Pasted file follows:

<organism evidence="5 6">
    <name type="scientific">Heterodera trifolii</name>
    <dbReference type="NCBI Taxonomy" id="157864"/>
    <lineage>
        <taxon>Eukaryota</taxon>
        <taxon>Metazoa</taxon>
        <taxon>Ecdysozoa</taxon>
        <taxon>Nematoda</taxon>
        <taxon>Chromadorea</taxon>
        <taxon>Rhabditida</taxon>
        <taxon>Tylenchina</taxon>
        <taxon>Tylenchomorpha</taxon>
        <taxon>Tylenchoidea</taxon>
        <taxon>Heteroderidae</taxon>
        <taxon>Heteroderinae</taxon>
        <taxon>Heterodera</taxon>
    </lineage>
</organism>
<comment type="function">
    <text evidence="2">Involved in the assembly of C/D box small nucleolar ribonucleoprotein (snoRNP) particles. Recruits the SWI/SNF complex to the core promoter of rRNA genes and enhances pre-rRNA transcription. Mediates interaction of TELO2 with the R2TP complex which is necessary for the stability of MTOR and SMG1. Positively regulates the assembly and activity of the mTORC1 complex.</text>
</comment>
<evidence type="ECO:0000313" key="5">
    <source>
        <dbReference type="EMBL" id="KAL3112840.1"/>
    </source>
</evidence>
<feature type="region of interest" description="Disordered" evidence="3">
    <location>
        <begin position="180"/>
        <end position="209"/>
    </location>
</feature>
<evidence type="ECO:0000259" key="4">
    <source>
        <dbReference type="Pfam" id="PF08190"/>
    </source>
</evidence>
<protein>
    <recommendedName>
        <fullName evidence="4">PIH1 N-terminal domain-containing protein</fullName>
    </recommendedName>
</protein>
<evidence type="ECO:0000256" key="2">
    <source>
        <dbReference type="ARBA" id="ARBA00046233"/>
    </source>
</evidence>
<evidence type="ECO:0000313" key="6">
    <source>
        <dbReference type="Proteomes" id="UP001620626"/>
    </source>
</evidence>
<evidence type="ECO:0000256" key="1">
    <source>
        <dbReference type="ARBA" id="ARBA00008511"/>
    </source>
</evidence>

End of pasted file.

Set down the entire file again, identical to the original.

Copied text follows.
<organism evidence="5 6">
    <name type="scientific">Heterodera trifolii</name>
    <dbReference type="NCBI Taxonomy" id="157864"/>
    <lineage>
        <taxon>Eukaryota</taxon>
        <taxon>Metazoa</taxon>
        <taxon>Ecdysozoa</taxon>
        <taxon>Nematoda</taxon>
        <taxon>Chromadorea</taxon>
        <taxon>Rhabditida</taxon>
        <taxon>Tylenchina</taxon>
        <taxon>Tylenchomorpha</taxon>
        <taxon>Tylenchoidea</taxon>
        <taxon>Heteroderidae</taxon>
        <taxon>Heteroderinae</taxon>
        <taxon>Heterodera</taxon>
    </lineage>
</organism>
<comment type="function">
    <text evidence="2">Involved in the assembly of C/D box small nucleolar ribonucleoprotein (snoRNP) particles. Recruits the SWI/SNF complex to the core promoter of rRNA genes and enhances pre-rRNA transcription. Mediates interaction of TELO2 with the R2TP complex which is necessary for the stability of MTOR and SMG1. Positively regulates the assembly and activity of the mTORC1 complex.</text>
</comment>
<evidence type="ECO:0000313" key="5">
    <source>
        <dbReference type="EMBL" id="KAL3112840.1"/>
    </source>
</evidence>
<feature type="region of interest" description="Disordered" evidence="3">
    <location>
        <begin position="180"/>
        <end position="209"/>
    </location>
</feature>
<evidence type="ECO:0000259" key="4">
    <source>
        <dbReference type="Pfam" id="PF08190"/>
    </source>
</evidence>
<protein>
    <recommendedName>
        <fullName evidence="4">PIH1 N-terminal domain-containing protein</fullName>
    </recommendedName>
</protein>
<evidence type="ECO:0000256" key="2">
    <source>
        <dbReference type="ARBA" id="ARBA00046233"/>
    </source>
</evidence>
<evidence type="ECO:0000313" key="6">
    <source>
        <dbReference type="Proteomes" id="UP001620626"/>
    </source>
</evidence>
<evidence type="ECO:0000256" key="1">
    <source>
        <dbReference type="ARBA" id="ARBA00008511"/>
    </source>
</evidence>